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Authorities warn against homophobia hindering virus containment efforts


Korean health authorities and politicians on Monday warned against the rise of discrimination against LGBT persons here in relation to the latest coronavirus breakout in Itaewon clubs, saying social stigmatization could send potential virus carriers into hiding.

“In the case of infections tied to clubs in Itaewon, we are seeing some criticism and hatred toward confirmed patients and a specific group of people,” senior Health Ministry official Yoon Tae-ho said during the daily virus briefing.

“Leaking personal information of confirmed patients and spreading unsubstantiated rumors can be hurtful to patients and people around them. They (these actions) are also subject to punishment, so please refrain from doing so.”

Headlines last week describing the first virus patient identified in the Itaewon cluster as having visited a gay club have been criticized by activists for further stigmatizing the minority group.

Singling out sexual minorities was feared to hinder government efforts in tracking down those who may have been exposed to the virus.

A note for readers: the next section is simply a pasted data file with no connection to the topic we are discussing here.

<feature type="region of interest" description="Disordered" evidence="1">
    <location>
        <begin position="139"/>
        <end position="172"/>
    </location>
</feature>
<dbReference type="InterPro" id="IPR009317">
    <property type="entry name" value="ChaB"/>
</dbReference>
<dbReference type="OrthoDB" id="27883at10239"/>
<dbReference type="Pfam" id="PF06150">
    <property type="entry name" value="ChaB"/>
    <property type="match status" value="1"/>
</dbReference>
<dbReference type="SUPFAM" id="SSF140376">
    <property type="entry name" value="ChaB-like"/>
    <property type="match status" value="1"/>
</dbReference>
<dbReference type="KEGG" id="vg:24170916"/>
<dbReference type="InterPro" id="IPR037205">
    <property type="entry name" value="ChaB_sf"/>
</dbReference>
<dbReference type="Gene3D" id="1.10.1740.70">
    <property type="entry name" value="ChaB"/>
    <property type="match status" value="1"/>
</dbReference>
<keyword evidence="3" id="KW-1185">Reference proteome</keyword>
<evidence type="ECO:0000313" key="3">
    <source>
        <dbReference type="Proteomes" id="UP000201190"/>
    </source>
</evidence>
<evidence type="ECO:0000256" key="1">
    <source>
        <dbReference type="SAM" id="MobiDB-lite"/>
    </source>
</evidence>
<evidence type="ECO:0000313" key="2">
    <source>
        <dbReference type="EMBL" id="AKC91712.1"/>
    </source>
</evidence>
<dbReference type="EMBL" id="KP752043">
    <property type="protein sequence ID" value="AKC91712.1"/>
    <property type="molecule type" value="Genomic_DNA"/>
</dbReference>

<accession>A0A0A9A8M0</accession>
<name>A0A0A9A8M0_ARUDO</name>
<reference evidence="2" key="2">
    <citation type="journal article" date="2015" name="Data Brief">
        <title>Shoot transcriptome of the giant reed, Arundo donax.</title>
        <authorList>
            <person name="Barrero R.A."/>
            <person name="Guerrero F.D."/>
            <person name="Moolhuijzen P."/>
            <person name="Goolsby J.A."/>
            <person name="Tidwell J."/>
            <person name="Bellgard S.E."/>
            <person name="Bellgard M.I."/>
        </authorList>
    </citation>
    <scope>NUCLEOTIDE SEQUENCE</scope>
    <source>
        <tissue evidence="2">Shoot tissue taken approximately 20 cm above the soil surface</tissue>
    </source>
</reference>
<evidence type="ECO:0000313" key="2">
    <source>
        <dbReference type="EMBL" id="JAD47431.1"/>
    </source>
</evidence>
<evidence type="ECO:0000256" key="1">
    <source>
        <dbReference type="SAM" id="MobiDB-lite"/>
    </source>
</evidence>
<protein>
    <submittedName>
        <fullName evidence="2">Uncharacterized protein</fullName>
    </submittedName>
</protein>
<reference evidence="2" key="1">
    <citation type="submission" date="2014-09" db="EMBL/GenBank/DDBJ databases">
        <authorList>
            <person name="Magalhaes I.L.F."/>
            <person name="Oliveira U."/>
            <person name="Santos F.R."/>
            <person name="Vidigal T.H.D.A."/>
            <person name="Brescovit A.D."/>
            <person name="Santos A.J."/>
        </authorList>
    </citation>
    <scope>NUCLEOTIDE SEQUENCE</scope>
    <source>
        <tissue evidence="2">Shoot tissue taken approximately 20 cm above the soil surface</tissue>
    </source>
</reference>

As of Sunday, the government reached out via phone to some 5,500 people who had visited five clubs between April 24 and May 6, but over half, or roughly 3,100, did not respond.

The number of patients linked to Itaewon came to 86 as of Monday afternoon, according to the Korea Centers of Disease Control and Prevention.

Echoing Yoon, ruling Democratic Party of Korea Chairman Lee Hae-chan insisted that concerned clubgoers undergo testing and emphasized that alienating “certain groups” will interfere with the country’s fight against the dangerous pathogen.

“Please get tested. It is your duty to do so. The government will strictly conform to protection of personal information. … If (you) don’t get tested voluntarily, we have no choice but to go (to you),” Lee said.

“We can’t win this war with attacks and hatred against certain groups, regions and generations.”

He added the government and ruling party will take an “excessively” preemptive approach in their response to stop the virus from spreading and inspect facilities deemed to be at high risk for the disease.

By Kim Bo-gyung (